Research Handbook on Intellectual Property and Climate Change
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Research Handbook on Intellectual Property and Climate Change

Edited by Joshua D. Sarnoff

This innovative research tool presents insights from a global group of leading intellectual property, environment, trade, and industrial scholars on the emerging and controversial topic of intellectual property and climate change. It provides a unique review of the scientific background, international treaties, and political context of climate change; identifies critical conflicts and differences of approach; and describes the relevant intellectual property law doctrines and policy options for regulating, developing, or disseminating needed technologies, activities, and business practices.
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Chapter 2: Climate science and policy responses

David Hunter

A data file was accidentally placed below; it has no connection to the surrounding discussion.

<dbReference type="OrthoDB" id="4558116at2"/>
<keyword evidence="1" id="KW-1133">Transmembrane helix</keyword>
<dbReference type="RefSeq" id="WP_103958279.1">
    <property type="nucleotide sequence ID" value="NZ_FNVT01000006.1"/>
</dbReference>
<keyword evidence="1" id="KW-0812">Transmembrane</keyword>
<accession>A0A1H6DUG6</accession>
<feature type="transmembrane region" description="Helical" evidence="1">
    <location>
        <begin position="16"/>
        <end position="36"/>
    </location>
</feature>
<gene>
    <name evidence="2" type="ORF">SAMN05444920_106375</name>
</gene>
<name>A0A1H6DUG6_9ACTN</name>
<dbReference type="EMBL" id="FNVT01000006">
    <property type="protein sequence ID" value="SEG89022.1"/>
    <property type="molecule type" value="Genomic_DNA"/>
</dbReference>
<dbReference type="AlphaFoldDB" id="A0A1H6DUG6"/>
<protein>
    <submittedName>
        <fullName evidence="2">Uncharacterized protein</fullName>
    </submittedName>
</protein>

This chapter introduces the science of climate change. Understanding the causes and impacts of climate change is a predicate for understanding the policy challenges discussed later in this book. Although areas of uncertainty still exist with respect to the ultimate impacts of climate change, hundreds of scientific studies and real time observations around the world clearly indicate that: (1) the earth’s climate is changing; (2) the changes are the result of human activity; (3) the changes are happening faster and with greater impacts than previously projected; and (4) immediate action is needed to reduce greenhouse gas (GHG) emissions and take other steps to mitigate and adapt to climate change. Climate change refers to the overall response of the planet’s climate system to increased GHG concentrations, including concentrations of carbon dioxide (CO2), methane and nitrous oxide, and changes in other climate forcing agents, such as aerosol concentrations and deforestation. With everything else constant, increases in atmospheric concentrations of greenhouse gases lead to ‘global warming’. So too do increases in black carbon and some changes in land use, agricultural and forestry practices. The causes and impacts of climate change are complex, with long time horizons and inherent uncertainties. In anticipation of the ongoing need for a scientific basis to set climate policy, governments established the Intergovernmental Panel on Climate Change (IPCC) in 1988. Every five to seven years since then, the IPCC has provided regular scientific and technical assessments.

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